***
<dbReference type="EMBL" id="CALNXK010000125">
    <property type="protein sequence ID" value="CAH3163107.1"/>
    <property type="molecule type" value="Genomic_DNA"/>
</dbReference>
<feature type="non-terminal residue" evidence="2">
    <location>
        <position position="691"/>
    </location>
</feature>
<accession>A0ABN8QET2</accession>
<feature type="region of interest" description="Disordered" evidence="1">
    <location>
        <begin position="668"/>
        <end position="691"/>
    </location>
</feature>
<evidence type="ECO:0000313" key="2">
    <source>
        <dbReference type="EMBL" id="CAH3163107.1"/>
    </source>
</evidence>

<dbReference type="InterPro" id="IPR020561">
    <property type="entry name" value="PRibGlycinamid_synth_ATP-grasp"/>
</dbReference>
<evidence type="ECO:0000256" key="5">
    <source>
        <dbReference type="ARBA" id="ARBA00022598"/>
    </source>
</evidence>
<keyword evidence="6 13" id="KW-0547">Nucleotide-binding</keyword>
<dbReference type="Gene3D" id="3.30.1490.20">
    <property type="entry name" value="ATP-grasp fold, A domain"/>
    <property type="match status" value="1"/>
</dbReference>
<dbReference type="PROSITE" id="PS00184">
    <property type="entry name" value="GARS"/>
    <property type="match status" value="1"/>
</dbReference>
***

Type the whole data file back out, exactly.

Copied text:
<dbReference type="EMBL" id="CALNXK010000125">
    <property type="protein sequence ID" value="CAH3163107.1"/>
    <property type="molecule type" value="Genomic_DNA"/>
</dbReference>
<feature type="non-terminal residue" evidence="2">
    <location>
        <position position="691"/>
    </location>
</feature>
<accession>A0ABN8QET2</accession>
<feature type="region of interest" description="Disordered" evidence="1">
    <location>
        <begin position="668"/>
        <end position="691"/>
    </location>
</feature>
<evidence type="ECO:0000313" key="2">
    <source>
        <dbReference type="EMBL" id="CAH3163107.1"/>
    </source>
</evidence>

<dbReference type="InterPro" id="IPR020561">
    <property type="entry name" value="PRibGlycinamid_synth_ATP-grasp"/>
</dbReference>
<evidence type="ECO:0000256" key="5">
    <source>
        <dbReference type="ARBA" id="ARBA00022598"/>
    </source>
</evidence>
<keyword evidence="6 13" id="KW-0547">Nucleotide-binding</keyword>
<dbReference type="Gene3D" id="3.30.1490.20">
    <property type="entry name" value="ATP-grasp fold, A domain"/>
    <property type="match status" value="1"/>
</dbReference>
<dbReference type="PROSITE" id="PS00184">
    <property type="entry name" value="GARS"/>
    <property type="match status" value="1"/>
</dbReference>